The Case for Christian Freedoms: 800 Years since Magna Carta Review
A Case for Christian freedoms: 800 years since Magna Carta
On 12th March, delegates from all over the UK and across Europe gathered at The Emmanuel Centre to examine the reality of Christian Rights and Freedoms in the UK in light of the historic signing of Magna Carta in 1215.
Rightly seen as the foundation of Western democracy and with enduring influence worldwide, the Charter was examined from a range of perspectives, culminating in an examination of the increasing challenges being posed to Christian rights in the UK today.
Chaired by Baroness Caroline Cox, who shared insights from her humanitarian work across the globe – often taking her to some of the world’s most dangerous trouble spots – the day started with an explanation of the historical background to the Charter by Anthony Busk. This was followed by a brilliant analysis by Bishop Michael Nazir-Ali of the theological origins of the rule of law – rooted in the legal codes first put forward by the Anglo-Saxons; enshrined in Magna Carta under guidance from Archbishop Stephen Langton; and subsequently developed down the centuries as a basis for the protection of individual rights against the coercive and abusive power of the State.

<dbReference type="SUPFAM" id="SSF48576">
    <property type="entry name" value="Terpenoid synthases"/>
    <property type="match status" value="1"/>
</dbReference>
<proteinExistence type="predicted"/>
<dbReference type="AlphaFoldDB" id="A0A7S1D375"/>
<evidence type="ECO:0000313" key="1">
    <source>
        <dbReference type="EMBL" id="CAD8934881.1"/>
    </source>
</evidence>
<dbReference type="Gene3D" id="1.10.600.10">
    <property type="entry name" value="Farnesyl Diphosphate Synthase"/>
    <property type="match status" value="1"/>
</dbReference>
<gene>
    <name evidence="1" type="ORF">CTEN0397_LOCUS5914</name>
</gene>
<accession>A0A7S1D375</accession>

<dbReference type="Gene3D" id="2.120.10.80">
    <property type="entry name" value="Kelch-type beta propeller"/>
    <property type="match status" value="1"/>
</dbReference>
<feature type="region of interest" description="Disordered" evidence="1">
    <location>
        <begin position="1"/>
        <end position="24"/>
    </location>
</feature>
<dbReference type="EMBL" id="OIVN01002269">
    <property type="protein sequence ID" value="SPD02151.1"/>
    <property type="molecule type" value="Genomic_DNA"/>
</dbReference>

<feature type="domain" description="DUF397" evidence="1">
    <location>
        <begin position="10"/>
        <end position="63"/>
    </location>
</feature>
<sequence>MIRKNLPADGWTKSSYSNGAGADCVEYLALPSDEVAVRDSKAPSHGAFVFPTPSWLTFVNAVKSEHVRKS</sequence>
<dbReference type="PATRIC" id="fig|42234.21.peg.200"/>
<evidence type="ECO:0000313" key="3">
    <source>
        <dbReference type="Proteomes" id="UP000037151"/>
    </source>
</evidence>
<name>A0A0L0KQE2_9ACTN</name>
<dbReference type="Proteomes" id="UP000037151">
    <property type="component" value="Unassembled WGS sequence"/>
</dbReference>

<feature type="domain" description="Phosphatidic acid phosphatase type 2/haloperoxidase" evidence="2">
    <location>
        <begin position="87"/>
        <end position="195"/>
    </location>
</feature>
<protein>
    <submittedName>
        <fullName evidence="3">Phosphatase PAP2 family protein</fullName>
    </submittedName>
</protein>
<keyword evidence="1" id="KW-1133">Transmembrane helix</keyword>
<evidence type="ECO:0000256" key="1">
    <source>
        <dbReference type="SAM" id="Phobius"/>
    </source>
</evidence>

The vital importance of religious freedom to democracy, counterpointed against secular suspicion, was analysed by one of the countries leading philosophers, Professor Roger Trigg. Lawyer and author John Scriven examined the issue of Freedom and the State, from its origins and development to the challenges being faced today, as evidenced by the provisions and interpretation of the Equality Act 2010. This was further developed by writer and political activist Robert Harris, who looked in particular at three recent cases where Christian rights and freedom have been challenged in the courts.
However, the threats to Christian Rights are not limited to the UK, but are global. International insights were provided by Hungarian diplomat Peter Danku and by Dale Kuehne, Richard L. Bready Professor of Ethics, Economics and the Common Good at Saint Anselm College, New Hampshire. Both emphasized that Christians worldwide need to stand together to combat the growing threat.
In the final presentation Lynda Rose, CEO of VfJUK, looked at the reality of ‘Rights’. She argued that what society today calls Human Rights are neither automatic nor inevitable, but flow uniquely from our Judeo-Christian heritage, which gives value to men and women as made in the image of God. She argued that the UK today finds itself caught in a three-stranded ideological battle, between Christianity on the one hand, and Secularism and Islam on the other. If we fail to defend our Christian Freedoms and Rights, she warned, we will lose them altogether. She suggested a five point strategy to reChristianise the UK.
Magna Carta Unravelled:
The Case for Christian Freedoms
A book containing expanded versions of the conference talks, together with contributions from others working in the field of Rights, is currently in joint production between Voice for Justice UK and Wilberforce Publications. It will be published in June, and will be available for order from both VfJUK and Wilberforce.
To order a DVD of the day, or CDs of any of the talks, download one of the order forms and return to the address on the form: Order Form.